FBI Warns of Ransomware Assault on the Healthcare and Public Health Sector

FBI Warns of Ransomware Assault on the Healthcare and Public Health Sector

On October 28, 2020, the Federal Bureau of Investigation (FBI), the Department of Health and Human Services (HHS), and the Cybersecurity and Infrastructure Security Agency (CISA) issued a Joint Cybersecurity Advisory regarding credible information of imminent cyber attacks to infect systems in the Healthcare and Public Health (HPH) sector with Ryuk ransomware.

Ransomware campaigns using the combination of tools described in the advisory include ‘dwell time’ for the attacker ranging from four to six weeks. Dwell time is the amount of time an attacker spends undetected in a victim’s network environment. The damage associated with previous campaigns includes:

  • Encryption and ransom of vulnerable systems including medical equipment that may have a significant impact on patient safety
  • Disruption of care through denial of access to medical systems and records
  • Exfiltration and extortion threats made around releasing electronic protected health information (ePHI) and personally identifiable information (PII)
  • Secondary costs of regulatory reporting, investigation, remediation, notifications and litigation

The Joint Advisory issued the following key findings:

  • CISA, FBI and HHS assess malicious cyber actors are targeting the healthcare sector with Trickbot malware, often leading to ransomware attacks, data theft and the disruption of healthcare services.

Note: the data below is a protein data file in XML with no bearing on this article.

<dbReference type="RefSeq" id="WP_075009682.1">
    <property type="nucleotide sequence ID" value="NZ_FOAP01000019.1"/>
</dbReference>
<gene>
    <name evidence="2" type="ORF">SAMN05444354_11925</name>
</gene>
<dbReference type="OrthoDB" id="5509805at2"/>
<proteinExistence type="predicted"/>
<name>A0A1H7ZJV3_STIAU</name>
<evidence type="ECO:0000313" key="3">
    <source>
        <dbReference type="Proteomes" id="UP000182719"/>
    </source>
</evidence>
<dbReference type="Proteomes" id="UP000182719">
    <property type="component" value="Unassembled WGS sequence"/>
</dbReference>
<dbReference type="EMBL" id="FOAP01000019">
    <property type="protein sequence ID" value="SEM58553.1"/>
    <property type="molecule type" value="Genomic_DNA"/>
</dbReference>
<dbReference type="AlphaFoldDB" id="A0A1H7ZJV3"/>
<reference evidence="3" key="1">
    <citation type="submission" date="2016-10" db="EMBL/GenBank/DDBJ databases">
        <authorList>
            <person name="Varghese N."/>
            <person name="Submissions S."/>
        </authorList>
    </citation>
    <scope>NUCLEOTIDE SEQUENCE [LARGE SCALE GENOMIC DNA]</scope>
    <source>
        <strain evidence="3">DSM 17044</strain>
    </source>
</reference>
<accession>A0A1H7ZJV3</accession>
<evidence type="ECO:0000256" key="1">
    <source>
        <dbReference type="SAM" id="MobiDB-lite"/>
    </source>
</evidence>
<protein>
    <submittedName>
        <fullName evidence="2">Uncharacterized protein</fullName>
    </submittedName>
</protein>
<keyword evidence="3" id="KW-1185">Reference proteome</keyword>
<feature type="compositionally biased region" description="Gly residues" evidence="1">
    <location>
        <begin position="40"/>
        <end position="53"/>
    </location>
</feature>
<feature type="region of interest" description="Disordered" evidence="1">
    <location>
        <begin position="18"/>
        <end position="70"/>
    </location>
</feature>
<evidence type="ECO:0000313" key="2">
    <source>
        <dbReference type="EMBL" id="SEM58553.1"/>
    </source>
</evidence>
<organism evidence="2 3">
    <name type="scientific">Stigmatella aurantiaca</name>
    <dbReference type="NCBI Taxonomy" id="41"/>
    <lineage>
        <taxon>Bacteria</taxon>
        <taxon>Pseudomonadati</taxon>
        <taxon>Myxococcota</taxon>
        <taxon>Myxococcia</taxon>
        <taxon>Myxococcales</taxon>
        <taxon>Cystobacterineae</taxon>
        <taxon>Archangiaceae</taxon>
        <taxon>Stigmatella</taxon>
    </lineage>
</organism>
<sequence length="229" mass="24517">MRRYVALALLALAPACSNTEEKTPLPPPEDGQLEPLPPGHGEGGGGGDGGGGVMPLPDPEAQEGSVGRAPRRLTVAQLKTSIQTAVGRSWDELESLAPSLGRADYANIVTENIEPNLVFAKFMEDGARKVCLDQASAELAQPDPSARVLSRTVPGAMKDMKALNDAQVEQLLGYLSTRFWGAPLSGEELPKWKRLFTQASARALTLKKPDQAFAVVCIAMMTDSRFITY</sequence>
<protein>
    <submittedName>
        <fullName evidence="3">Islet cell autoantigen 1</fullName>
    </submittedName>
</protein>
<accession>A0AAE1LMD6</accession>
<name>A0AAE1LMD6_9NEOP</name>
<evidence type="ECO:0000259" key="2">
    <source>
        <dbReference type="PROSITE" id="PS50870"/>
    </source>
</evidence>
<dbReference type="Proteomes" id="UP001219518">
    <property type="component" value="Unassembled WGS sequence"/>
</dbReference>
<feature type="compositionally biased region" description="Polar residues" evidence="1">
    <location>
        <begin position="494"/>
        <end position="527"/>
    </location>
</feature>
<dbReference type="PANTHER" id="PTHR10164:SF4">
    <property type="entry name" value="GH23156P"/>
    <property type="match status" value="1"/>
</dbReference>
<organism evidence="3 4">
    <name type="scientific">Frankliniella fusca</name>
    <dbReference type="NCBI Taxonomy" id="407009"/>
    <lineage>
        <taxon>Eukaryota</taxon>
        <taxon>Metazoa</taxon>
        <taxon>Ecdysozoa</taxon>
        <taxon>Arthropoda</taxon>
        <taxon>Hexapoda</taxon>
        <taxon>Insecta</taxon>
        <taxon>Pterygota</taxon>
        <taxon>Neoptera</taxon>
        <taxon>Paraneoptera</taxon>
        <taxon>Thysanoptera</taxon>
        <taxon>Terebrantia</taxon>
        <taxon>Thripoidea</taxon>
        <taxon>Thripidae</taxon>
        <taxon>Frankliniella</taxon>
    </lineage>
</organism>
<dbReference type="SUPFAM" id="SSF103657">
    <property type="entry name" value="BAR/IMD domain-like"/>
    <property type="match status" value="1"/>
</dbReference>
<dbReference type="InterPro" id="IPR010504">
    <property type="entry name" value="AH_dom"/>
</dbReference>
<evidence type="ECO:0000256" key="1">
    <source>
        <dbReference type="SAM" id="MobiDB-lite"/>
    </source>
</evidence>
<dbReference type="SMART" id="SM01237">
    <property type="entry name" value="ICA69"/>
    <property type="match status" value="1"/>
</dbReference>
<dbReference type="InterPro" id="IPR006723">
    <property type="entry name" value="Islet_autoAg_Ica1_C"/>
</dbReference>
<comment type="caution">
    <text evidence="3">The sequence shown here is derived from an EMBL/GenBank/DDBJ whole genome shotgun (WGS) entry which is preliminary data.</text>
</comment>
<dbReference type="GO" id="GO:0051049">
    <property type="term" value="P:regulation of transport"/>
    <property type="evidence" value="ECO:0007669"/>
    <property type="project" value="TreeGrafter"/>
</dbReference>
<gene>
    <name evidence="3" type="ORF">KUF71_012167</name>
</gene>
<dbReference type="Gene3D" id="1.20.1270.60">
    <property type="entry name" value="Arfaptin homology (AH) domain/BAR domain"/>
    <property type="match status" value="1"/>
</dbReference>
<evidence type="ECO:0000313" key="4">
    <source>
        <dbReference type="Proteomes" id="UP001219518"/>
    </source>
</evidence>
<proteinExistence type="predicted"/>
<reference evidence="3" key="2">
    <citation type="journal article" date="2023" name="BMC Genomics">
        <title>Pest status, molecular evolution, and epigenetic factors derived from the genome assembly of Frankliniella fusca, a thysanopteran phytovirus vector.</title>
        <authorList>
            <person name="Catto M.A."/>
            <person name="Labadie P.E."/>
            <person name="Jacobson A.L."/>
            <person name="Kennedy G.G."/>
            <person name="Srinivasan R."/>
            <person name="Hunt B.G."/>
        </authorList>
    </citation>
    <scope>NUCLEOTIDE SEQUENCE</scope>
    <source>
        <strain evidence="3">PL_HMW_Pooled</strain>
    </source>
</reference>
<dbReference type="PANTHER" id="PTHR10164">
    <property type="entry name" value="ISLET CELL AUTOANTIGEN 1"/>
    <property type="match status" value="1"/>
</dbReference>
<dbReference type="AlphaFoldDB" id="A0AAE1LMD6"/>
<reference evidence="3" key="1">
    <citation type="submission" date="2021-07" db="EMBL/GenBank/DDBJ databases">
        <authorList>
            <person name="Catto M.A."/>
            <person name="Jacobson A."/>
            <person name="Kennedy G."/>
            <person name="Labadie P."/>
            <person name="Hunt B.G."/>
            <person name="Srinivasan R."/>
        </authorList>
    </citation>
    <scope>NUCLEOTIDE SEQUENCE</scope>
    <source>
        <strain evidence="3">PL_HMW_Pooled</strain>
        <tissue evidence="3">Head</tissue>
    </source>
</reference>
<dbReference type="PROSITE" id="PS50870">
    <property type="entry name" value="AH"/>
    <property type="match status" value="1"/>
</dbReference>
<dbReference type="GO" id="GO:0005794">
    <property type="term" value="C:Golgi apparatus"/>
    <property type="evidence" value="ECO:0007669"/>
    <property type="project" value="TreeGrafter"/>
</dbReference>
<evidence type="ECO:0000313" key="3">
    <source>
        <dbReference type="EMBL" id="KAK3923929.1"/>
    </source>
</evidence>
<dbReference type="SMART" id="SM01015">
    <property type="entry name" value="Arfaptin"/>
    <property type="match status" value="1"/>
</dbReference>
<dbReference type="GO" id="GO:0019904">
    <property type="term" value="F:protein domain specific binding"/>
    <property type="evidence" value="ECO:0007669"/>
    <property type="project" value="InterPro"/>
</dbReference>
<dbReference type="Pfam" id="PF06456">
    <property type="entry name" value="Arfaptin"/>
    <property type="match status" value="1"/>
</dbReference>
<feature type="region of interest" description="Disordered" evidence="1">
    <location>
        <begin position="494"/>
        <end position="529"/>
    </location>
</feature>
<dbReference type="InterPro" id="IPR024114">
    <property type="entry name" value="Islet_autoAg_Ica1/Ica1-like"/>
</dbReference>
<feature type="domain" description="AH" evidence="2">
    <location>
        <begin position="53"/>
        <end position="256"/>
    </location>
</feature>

• These issues will be particularly challenging for organizations within the COVID-19 pandemic; therefore, administrators will need to balance this risk when determining their cybersecurity investments.

Protiviti is providing guidance on this issue via this Flash Report. Such guidance is not guaranteed to prevent any attack but may impede potential vectors the campaign may utilize or allow identification of an attack underway before it is completed. Protiviti’s Cyber Threat Intelligence Lab is gathering indicators of attack (IoAs) and issuing specific guidance to clients via their engagement teams. If IoAs are found, organizations should investigate or contain immediately.

General Guidance With Ransomware

Organizations should consider the following common observations related to ransomware threats that are provided with both long-term improvements to mitigate the threat and specific advice to react to an attack underway or an early detection of an IoA.

  • Observation: Almost all attacks are facilitated by exploitation of identity. While some services and processes can be exploited, the most immediate goal of most attackers is to obtain a privileged identity (user’s account) with which to explore the environment and launch further tools.

    Mitigation: Follow a three-tiered identity architecture recommended by Microsoft. Never allow domain administrators to use their domain credentials unless they are absolutely needed for the task at hand.

    React: Change privileged account passwords using a script provided by Microsoft to change the Kerberos Ticket Granting Ticket twice rapidly to lock out possibly compromised domain credentials.
  • Observation: The damage from ransomware is maximized in an environment without backups.